“These were all commended for their faith, yet none of them received what had been promised. God had planned something better for us so that only together with us would they be made perfect.” Hebrews 11:39-40 NIV

Do you know where the Bible says we should place our hope? In Christ alone. Not in measurable results, not in the final destination or end goal, but in Him.

When our hope is put in the only place where it can be securely held, it renews us. We have the strength to move forward.

“But those who hope in the Lord will renew their strength. They will soar on wings like eagles; they will run and not grow weary, they will walk and not be faint.” Isaiah 40:31 NIV (emphasis mine)

Having goals is not ungodly. Being competitive and wanting to do your best isn’t negative. But when we place our hope in the outcome alone, we will be continually frustrated.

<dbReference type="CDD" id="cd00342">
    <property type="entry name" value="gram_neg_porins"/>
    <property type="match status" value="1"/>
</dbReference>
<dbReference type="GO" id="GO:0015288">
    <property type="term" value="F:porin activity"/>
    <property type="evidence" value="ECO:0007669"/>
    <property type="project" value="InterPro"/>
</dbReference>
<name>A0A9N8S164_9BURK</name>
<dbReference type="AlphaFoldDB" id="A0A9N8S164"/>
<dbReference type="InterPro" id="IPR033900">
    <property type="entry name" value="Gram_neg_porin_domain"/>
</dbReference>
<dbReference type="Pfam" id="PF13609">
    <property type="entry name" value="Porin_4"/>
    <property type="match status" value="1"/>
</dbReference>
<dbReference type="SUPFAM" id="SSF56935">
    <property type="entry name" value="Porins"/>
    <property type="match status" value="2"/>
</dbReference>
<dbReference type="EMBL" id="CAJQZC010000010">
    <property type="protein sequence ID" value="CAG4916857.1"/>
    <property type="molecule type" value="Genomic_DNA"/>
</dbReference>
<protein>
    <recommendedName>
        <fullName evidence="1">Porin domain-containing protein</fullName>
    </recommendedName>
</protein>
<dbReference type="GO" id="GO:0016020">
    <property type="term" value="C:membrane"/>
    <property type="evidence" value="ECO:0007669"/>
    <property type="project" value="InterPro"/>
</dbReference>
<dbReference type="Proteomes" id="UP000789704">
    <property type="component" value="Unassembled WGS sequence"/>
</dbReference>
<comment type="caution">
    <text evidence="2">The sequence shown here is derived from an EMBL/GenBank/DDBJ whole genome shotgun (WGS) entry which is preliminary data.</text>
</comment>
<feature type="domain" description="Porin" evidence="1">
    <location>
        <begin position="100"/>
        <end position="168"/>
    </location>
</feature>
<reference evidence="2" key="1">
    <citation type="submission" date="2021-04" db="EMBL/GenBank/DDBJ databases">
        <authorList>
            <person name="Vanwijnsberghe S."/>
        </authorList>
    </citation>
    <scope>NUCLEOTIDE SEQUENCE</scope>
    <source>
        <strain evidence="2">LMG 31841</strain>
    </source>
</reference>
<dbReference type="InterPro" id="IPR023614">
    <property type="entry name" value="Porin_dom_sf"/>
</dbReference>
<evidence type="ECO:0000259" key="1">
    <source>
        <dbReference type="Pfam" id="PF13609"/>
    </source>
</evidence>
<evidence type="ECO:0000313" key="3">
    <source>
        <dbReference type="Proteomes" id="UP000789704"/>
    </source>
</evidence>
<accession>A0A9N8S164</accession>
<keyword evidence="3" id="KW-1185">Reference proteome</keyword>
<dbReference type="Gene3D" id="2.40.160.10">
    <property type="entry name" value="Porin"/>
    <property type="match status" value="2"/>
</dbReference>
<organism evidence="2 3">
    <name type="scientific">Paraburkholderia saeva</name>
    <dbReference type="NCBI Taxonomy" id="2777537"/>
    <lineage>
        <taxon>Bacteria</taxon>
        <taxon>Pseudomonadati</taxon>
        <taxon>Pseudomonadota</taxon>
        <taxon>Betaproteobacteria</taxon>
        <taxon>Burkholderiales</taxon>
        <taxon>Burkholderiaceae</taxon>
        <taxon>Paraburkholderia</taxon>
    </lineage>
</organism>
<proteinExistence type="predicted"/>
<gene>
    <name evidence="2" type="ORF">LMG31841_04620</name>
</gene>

So keep your eyes fixed on the unseen and put your hope in the only place where it can stand firm: in the arms of Christ your King.

He is preparing a place for you. Do you believe that?

Let us run forward with renewed vigor knowing that our hope will not disappoint.

Guest Contributor

Abby McDonald is a writer who can’t contain the lavish love of a God who relentlessly pursues her, even during her darkest times. When she’s not chasing her two little boys around, she loves hiking, photography, and consuming copious amounts of coffee with friends.

Abby would love to connect with you on her blog, Twitter, Facebook, and Pinterest.